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  • Miriam Green

Mara


There is always a certain risk involved in taking Mom to the mall. She may not be able to shed her angry morning voice, she may run determinedly away, or she may become overly tired and refuse to move.

Thankfully, today Mom and I had a wonderful outing. We gaily sang our way on the 15 minute walk to the mall, then went shopping in the grocery store. It took more than an hour to shop and make arrangements for the delivery; and though Mom was nonplused some of the time, I kept up a running commentary as we went through our shopping list.

Afterwards, as we sat drinking coffee, Mom’s mood improved dramatically.

“We’ve liked each other for a long time,” she confided to me.

“Yes,” I replied, tickled to be recognized as a trusted individual.

When Mom searched her bag for tissues, she laughingly told me, “I found my nose!”

“I have noses,” she giggled. “I have husbands with noses.”

During my teen years, I was aware that Mom sometimes had episodes of depression. She told me she often felt like two people, and she’d even named her “other” self: Mara, based on the Hebrew word for bitter, mar.

I don’t know how often Mara appeared, possibly because I was involved in the process of growing up and that was much more interesting to me than my mom’s moods. I don’t know that I was aware of what it meant for her to feel depressed, or what she did to alleviate these feelings. As in all marriages, what went on between my parents was of a private nature.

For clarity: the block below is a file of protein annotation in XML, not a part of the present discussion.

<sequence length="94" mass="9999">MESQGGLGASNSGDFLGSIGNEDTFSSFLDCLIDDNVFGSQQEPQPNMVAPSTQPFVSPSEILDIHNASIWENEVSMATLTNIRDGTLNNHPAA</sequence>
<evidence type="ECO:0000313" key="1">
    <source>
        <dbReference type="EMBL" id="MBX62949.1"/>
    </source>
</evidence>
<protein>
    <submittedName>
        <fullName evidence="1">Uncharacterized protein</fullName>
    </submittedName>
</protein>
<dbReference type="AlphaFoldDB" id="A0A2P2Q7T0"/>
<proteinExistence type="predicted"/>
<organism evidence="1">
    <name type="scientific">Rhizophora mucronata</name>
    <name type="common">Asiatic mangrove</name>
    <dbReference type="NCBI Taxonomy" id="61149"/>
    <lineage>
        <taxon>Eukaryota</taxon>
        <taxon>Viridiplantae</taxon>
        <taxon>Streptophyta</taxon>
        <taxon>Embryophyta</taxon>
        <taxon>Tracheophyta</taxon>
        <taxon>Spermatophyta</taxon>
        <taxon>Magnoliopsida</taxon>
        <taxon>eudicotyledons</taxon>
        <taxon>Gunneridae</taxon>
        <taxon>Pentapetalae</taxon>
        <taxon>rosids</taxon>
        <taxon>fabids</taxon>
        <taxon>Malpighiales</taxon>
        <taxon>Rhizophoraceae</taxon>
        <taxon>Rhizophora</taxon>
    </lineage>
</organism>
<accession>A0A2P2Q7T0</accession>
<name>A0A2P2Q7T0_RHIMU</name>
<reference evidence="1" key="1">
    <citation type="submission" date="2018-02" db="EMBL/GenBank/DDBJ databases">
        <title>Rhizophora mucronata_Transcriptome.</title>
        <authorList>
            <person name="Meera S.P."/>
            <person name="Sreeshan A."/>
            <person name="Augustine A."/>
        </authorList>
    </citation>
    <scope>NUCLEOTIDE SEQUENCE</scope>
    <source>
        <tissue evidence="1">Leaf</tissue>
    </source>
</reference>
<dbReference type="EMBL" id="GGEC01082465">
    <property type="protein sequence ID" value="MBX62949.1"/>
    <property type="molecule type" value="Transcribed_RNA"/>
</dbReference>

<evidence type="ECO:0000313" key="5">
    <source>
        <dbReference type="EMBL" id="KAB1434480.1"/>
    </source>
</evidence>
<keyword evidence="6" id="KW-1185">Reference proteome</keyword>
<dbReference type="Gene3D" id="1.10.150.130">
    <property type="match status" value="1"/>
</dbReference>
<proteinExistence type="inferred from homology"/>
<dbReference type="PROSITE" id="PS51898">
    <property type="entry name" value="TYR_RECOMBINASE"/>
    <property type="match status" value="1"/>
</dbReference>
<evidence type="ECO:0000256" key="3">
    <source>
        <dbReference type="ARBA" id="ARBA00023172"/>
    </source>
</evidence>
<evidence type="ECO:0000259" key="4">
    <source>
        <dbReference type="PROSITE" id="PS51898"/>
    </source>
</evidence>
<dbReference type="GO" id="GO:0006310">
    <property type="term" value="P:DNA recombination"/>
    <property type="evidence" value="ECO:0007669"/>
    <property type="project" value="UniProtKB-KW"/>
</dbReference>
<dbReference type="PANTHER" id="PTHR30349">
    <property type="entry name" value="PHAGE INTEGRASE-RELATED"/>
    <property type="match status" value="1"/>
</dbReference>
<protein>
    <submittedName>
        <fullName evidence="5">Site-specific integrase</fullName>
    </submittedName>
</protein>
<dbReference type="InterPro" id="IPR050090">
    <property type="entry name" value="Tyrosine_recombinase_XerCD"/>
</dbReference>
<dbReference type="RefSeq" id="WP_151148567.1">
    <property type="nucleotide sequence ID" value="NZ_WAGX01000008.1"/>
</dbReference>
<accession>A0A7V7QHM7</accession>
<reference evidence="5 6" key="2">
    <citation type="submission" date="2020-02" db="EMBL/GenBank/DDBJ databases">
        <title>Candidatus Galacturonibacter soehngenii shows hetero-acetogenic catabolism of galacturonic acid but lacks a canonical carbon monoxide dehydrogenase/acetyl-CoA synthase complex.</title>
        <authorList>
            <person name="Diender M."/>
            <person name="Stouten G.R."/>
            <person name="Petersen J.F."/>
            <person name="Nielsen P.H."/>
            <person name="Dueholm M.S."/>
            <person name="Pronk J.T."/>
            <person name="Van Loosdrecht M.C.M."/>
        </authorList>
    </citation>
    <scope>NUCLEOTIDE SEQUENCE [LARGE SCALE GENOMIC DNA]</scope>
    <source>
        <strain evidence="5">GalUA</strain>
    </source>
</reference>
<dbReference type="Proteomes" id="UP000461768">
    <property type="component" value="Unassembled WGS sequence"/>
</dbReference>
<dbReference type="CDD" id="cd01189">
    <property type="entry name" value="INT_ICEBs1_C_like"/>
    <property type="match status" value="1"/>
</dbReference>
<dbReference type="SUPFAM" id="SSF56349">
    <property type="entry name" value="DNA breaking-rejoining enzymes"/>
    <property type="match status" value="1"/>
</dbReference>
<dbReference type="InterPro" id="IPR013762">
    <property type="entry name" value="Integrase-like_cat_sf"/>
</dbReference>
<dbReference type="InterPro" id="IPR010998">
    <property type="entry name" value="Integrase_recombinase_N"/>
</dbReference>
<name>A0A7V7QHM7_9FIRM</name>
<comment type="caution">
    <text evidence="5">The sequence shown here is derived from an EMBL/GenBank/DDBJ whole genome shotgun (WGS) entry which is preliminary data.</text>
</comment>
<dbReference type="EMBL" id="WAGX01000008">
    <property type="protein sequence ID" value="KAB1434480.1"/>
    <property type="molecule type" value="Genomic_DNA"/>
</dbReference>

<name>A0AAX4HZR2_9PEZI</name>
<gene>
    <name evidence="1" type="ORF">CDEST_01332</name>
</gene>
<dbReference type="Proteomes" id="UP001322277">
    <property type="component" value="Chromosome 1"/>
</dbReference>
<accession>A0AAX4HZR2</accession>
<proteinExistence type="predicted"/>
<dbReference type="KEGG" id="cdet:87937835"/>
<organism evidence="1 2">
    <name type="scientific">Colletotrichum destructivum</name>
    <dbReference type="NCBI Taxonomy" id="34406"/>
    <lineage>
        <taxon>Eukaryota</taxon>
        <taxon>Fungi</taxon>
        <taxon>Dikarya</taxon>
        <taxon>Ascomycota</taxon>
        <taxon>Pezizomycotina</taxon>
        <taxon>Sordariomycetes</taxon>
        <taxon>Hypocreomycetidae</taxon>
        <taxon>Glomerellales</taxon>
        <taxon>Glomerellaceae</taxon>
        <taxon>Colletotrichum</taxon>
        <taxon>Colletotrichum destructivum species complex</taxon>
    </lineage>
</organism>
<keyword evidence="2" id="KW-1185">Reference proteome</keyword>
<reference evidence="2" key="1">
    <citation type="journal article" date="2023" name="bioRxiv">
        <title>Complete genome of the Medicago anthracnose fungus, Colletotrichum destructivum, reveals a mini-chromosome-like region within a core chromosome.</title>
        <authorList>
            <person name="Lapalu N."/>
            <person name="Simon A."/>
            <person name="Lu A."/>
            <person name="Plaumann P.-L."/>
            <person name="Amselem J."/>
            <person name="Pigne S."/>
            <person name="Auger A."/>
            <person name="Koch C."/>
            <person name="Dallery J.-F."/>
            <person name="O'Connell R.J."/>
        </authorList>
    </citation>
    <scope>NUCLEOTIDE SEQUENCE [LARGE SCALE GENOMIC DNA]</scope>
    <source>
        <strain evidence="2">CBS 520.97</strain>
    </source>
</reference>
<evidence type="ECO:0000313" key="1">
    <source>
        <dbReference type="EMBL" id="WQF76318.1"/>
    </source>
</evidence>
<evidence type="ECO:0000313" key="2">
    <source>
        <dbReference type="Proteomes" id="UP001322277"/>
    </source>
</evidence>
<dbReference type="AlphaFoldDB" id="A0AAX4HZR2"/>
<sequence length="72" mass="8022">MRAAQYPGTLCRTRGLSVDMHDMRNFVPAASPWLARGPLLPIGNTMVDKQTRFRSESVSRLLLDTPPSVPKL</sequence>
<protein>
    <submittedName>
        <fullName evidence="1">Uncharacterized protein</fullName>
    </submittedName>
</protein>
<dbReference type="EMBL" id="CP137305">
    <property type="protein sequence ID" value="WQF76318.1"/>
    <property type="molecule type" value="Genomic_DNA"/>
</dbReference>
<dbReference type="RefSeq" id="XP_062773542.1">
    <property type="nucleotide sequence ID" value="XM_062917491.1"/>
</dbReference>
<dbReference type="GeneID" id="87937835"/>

Certainly by the time I got married, these “episodes” seemed to disappear. Perhaps they were menopausal. Now I will never know the extent to which Mom suffered, as now Mom can’t communicate these things.

And now here we are, gauging her mood as best we can, trying to cajole, wheedle, coax, persuade and even force Mom to take part in the world on our terms. It is often Mara who appears in the mornings when my dad must get Mom to wash and dress. And Mara who refuses her medications or demands to go home at night.

This is a live, on-going experiment whose outcome is known but not yet revealed. I pray that this morning’s visit with the psycho-geriatric specialist will help us find a path that will calm Mom’s inner demons and leave the sweet, innocent child intact.

It’s not just cake that can cheer me up. A good, roast chicken packed with taste can also do the trick. Now that it’s citrus season in Israel, I’ve been making this dish almost every week.

Orange Chicken

This dish is not only moist and tasty but eye-poppingly beautiful. The orange slices cook to a lovely shade of orange and the rind becomes toasted. Your guests will be impressed.

2 whole chickens, cut into halves or pieces

1 284 gram jar marmalade (or other jam)

1-2 Jaffa oranges, thinly sliced

¾ cup pomegranate juice

¼ cup lemon juice

¾ cup brown sugar

1 Tbsp mustard

2 Tbsp cornstarch

¼ tsp ground nutmeg

1 tsp garlic crystals

Salt and pepper to taste

Directions:

Cut chickens in half and place in large baking pan. In a small bowl, combine juices and spices. Add mustard and cornstarch and mix until dissolved. Pour sauce over chicken. Spread jam over chicken halves with a spoon. Top with slices of orange. Bake at 375° for one hour. Baste chicken with juices from the pan then return to oven for 15-20 minutes. Cut into pieces to serve.

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